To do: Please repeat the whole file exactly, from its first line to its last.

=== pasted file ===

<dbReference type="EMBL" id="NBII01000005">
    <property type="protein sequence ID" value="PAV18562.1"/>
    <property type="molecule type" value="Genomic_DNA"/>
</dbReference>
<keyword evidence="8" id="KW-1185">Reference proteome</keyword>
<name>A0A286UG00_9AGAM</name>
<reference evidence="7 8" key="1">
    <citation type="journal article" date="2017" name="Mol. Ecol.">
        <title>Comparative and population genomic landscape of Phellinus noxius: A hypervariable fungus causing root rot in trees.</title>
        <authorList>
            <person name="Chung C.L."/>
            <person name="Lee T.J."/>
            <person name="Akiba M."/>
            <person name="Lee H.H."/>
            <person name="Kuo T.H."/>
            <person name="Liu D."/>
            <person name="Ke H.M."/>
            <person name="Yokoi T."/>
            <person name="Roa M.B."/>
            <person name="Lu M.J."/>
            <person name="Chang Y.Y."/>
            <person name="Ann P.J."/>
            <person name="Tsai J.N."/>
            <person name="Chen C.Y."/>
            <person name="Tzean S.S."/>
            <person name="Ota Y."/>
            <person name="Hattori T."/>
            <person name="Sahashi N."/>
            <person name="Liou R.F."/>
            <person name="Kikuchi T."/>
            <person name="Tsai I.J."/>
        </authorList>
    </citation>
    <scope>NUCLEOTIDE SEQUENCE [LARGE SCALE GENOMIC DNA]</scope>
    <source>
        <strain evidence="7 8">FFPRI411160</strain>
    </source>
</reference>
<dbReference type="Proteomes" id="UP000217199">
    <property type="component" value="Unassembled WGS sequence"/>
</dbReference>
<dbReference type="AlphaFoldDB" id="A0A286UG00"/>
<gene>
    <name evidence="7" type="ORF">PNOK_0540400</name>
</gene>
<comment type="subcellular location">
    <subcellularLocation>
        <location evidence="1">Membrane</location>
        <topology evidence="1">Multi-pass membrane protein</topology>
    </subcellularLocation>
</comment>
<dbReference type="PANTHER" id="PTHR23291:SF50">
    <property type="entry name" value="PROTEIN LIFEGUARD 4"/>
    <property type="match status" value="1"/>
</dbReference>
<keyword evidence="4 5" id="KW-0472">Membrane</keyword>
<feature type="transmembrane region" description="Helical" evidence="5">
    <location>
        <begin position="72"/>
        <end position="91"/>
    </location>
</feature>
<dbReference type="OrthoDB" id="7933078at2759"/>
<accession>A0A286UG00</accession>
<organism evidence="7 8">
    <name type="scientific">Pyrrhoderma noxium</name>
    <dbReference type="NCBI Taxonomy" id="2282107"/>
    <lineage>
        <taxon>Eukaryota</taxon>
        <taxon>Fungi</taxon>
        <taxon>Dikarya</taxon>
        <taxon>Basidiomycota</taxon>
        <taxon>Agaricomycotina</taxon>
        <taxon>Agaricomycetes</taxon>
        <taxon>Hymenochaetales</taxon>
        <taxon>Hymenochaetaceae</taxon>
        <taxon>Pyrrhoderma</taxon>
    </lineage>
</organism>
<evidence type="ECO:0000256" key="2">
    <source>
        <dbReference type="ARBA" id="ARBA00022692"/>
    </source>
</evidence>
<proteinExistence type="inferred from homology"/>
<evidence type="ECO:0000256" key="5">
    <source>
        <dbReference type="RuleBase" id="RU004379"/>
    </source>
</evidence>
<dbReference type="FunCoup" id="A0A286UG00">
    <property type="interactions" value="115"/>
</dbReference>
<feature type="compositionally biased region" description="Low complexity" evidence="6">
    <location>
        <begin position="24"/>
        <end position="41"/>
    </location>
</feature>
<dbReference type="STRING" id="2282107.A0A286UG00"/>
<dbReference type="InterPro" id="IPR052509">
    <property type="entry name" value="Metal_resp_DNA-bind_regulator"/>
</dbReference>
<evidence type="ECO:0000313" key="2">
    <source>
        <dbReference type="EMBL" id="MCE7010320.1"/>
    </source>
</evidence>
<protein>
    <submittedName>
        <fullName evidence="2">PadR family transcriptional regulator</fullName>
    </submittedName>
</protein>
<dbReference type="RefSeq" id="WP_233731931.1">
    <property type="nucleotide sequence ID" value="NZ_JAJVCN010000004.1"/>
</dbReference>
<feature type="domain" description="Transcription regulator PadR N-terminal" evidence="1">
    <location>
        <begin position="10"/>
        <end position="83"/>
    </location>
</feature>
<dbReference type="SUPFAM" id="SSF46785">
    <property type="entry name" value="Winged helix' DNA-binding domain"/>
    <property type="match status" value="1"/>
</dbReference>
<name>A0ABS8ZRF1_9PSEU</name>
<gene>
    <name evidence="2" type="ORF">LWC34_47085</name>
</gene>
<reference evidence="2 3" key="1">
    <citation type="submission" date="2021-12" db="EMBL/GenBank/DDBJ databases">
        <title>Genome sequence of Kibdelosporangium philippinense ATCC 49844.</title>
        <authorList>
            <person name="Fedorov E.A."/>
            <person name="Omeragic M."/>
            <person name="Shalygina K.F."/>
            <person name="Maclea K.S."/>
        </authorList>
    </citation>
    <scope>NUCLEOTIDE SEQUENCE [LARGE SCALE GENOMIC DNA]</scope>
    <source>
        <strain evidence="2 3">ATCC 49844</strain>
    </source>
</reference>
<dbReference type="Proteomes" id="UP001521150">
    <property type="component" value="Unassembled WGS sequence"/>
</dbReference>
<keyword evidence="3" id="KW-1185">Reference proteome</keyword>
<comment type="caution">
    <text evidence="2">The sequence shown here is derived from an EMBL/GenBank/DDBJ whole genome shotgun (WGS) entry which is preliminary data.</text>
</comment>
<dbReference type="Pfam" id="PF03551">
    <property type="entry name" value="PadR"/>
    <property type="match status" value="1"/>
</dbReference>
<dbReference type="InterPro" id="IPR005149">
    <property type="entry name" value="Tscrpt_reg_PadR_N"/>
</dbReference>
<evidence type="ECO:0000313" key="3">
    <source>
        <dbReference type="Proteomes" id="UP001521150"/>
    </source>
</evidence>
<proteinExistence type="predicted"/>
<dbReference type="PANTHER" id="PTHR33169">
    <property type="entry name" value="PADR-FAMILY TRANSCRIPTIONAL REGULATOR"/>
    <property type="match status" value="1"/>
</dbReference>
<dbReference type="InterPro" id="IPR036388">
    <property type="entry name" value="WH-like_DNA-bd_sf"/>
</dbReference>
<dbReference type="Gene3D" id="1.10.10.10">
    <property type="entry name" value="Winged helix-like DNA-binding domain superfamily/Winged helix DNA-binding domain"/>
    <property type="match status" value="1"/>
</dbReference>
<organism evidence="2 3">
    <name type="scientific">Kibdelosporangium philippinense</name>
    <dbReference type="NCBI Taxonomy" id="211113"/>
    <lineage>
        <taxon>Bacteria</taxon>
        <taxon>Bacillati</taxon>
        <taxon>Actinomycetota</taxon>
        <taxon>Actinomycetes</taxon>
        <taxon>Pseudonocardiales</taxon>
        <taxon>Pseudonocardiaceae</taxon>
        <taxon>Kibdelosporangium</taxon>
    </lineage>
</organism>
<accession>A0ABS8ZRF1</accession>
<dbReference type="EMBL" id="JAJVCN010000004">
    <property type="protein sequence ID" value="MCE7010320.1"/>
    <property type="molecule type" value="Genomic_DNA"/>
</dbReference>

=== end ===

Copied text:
<dbReference type="EMBL" id="NBII01000005">
    <property type="protein sequence ID" value="PAV18562.1"/>
    <property type="molecule type" value="Genomic_DNA"/>
</dbReference>
<keyword evidence="8" id="KW-1185">Reference proteome</keyword>
<name>A0A286UG00_9AGAM</name>
<reference evidence="7 8" key="1">
    <citation type="journal article" date="2017" name="Mol. Ecol.">
        <title>Comparative and population genomic landscape of Phellinus noxius: A hypervariable fungus causing root rot in trees.</title>
        <authorList>
            <person name="Chung C.L."/>
            <person name="Lee T.J."/>
            <person name="Akiba M."/>
            <person name="Lee H.H."/>
            <person name="Kuo T.H."/>
            <person name="Liu D."/>
            <person name="Ke H.M."/>
            <person name="Yokoi T."/>
            <person name="Roa M.B."/>
            <person name="Lu M.J."/>
            <person name="Chang Y.Y."/>
            <person name="Ann P.J."/>
            <person name="Tsai J.N."/>
            <person name="Chen C.Y."/>
            <person name="Tzean S.S."/>
            <person name="Ota Y."/>
            <person name="Hattori T."/>
            <person name="Sahashi N."/>
            <person name="Liou R.F."/>
            <person name="Kikuchi T."/>
            <person name="Tsai I.J."/>
        </authorList>
    </citation>
    <scope>NUCLEOTIDE SEQUENCE [LARGE SCALE GENOMIC DNA]</scope>
    <source>
        <strain evidence="7 8">FFPRI411160</strain>
    </source>
</reference>
<dbReference type="Proteomes" id="UP000217199">
    <property type="component" value="Unassembled WGS sequence"/>
</dbReference>
<dbReference type="AlphaFoldDB" id="A0A286UG00"/>
<gene>
    <name evidence="7" type="ORF">PNOK_0540400</name>
</gene>
<comment type="subcellular location">
    <subcellularLocation>
        <location evidence="1">Membrane</location>
        <topology evidence="1">Multi-pass membrane protein</topology>
    </subcellularLocation>
</comment>
<dbReference type="PANTHER" id="PTHR23291:SF50">
    <property type="entry name" value="PROTEIN LIFEGUARD 4"/>
    <property type="match status" value="1"/>
</dbReference>
<keyword evidence="4 5" id="KW-0472">Membrane</keyword>
<feature type="transmembrane region" description="Helical" evidence="5">
    <location>
        <begin position="72"/>
        <end position="91"/>
    </location>
</feature>
<dbReference type="OrthoDB" id="7933078at2759"/>
<accession>A0A286UG00</accession>
<organism evidence="7 8">
    <name type="scientific">Pyrrhoderma noxium</name>
    <dbReference type="NCBI Taxonomy" id="2282107"/>
    <lineage>
        <taxon>Eukaryota</taxon>
        <taxon>Fungi</taxon>
        <taxon>Dikarya</taxon>
        <taxon>Basidiomycota</taxon>
        <taxon>Agaricomycotina</taxon>
        <taxon>Agaricomycetes</taxon>
        <taxon>Hymenochaetales</taxon>
        <taxon>Hymenochaetaceae</taxon>
        <taxon>Pyrrhoderma</taxon>
    </lineage>
</organism>
<evidence type="ECO:0000256" key="2">
    <source>
        <dbReference type="ARBA" id="ARBA00022692"/>
    </source>
</evidence>
<proteinExistence type="inferred from homology"/>
<evidence type="ECO:0000256" key="5">
    <source>
        <dbReference type="RuleBase" id="RU004379"/>
    </source>
</evidence>
<dbReference type="FunCoup" id="A0A286UG00">
    <property type="interactions" value="115"/>
</dbReference>
<feature type="compositionally biased region" description="Low complexity" evidence="6">
    <location>
        <begin position="24"/>
        <end position="41"/>
    </location>
</feature>
<dbReference type="STRING" id="2282107.A0A286UG00"/>
<dbReference type="InterPro" id="IPR052509">
    <property type="entry name" value="Metal_resp_DNA-bind_regulator"/>
</dbReference>
<evidence type="ECO:0000313" key="2">
    <source>
        <dbReference type="EMBL" id="MCE7010320.1"/>
    </source>
</evidence>
<protein>
    <submittedName>
        <fullName evidence="2">PadR family transcriptional regulator</fullName>
    </submittedName>
</protein>
<dbReference type="RefSeq" id="WP_233731931.1">
    <property type="nucleotide sequence ID" value="NZ_JAJVCN010000004.1"/>
</dbReference>
<feature type="domain" description="Transcription regulator PadR N-terminal" evidence="1">
    <location>
        <begin position="10"/>
        <end position="83"/>
    </location>
</feature>
<dbReference type="SUPFAM" id="SSF46785">
    <property type="entry name" value="Winged helix' DNA-binding domain"/>
    <property type="match status" value="1"/>
</dbReference>
<name>A0ABS8ZRF1_9PSEU</name>
<gene>
    <name evidence="2" type="ORF">LWC34_47085</name>
</gene>
<reference evidence="2 3" key="1">
    <citation type="submission" date="2021-12" db="EMBL/GenBank/DDBJ databases">
        <title>Genome sequence of Kibdelosporangium philippinense ATCC 49844.</title>
        <authorList>
            <person name="Fedorov E.A."/>
            <person name="Omeragic M."/>
            <person name="Shalygina K.F."/>
            <person name="Maclea K.S."/>
        </authorList>
    </citation>
    <scope>NUCLEOTIDE SEQUENCE [LARGE SCALE GENOMIC DNA]</scope>
    <source>
        <strain evidence="2 3">ATCC 49844</strain>
    </source>
</reference>
<dbReference type="Proteomes" id="UP001521150">
    <property type="component" value="Unassembled WGS sequence"/>
</dbReference>
<keyword evidence="3" id="KW-1185">Reference proteome</keyword>
<comment type="caution">
    <text evidence="2">The sequence shown here is derived from an EMBL/GenBank/DDBJ whole genome shotgun (WGS) entry which is preliminary data.</text>
</comment>
<dbReference type="Pfam" id="PF03551">
    <property type="entry name" value="PadR"/>
    <property type="match status" value="1"/>
</dbReference>
<dbReference type="InterPro" id="IPR005149">
    <property type="entry name" value="Tscrpt_reg_PadR_N"/>
</dbReference>
<evidence type="ECO:0000313" key="3">
    <source>
        <dbReference type="Proteomes" id="UP001521150"/>
    </source>
</evidence>
<proteinExistence type="predicted"/>
<dbReference type="PANTHER" id="PTHR33169">
    <property type="entry name" value="PADR-FAMILY TRANSCRIPTIONAL REGULATOR"/>
    <property type="match status" value="1"/>
</dbReference>
<dbReference type="InterPro" id="IPR036388">
    <property type="entry name" value="WH-like_DNA-bd_sf"/>
</dbReference>
<dbReference type="Gene3D" id="1.10.10.10">
    <property type="entry name" value="Winged helix-like DNA-binding domain superfamily/Winged helix DNA-binding domain"/>
    <property type="match status" value="1"/>
</dbReference>
<organism evidence="2 3">
    <name type="scientific">Kibdelosporangium philippinense</name>
    <dbReference type="NCBI Taxonomy" id="211113"/>
    <lineage>
        <taxon>Bacteria</taxon>
        <taxon>Bacillati</taxon>
        <taxon>Actinomycetota</taxon>
        <taxon>Actinomycetes</taxon>
        <taxon>Pseudonocardiales</taxon>
        <taxon>Pseudonocardiaceae</taxon>
        <taxon>Kibdelosporangium</taxon>
    </lineage>
</organism>
<accession>A0ABS8ZRF1</accession>
<dbReference type="EMBL" id="JAJVCN010000004">
    <property type="protein sequence ID" value="MCE7010320.1"/>
    <property type="molecule type" value="Genomic_DNA"/>
</dbReference>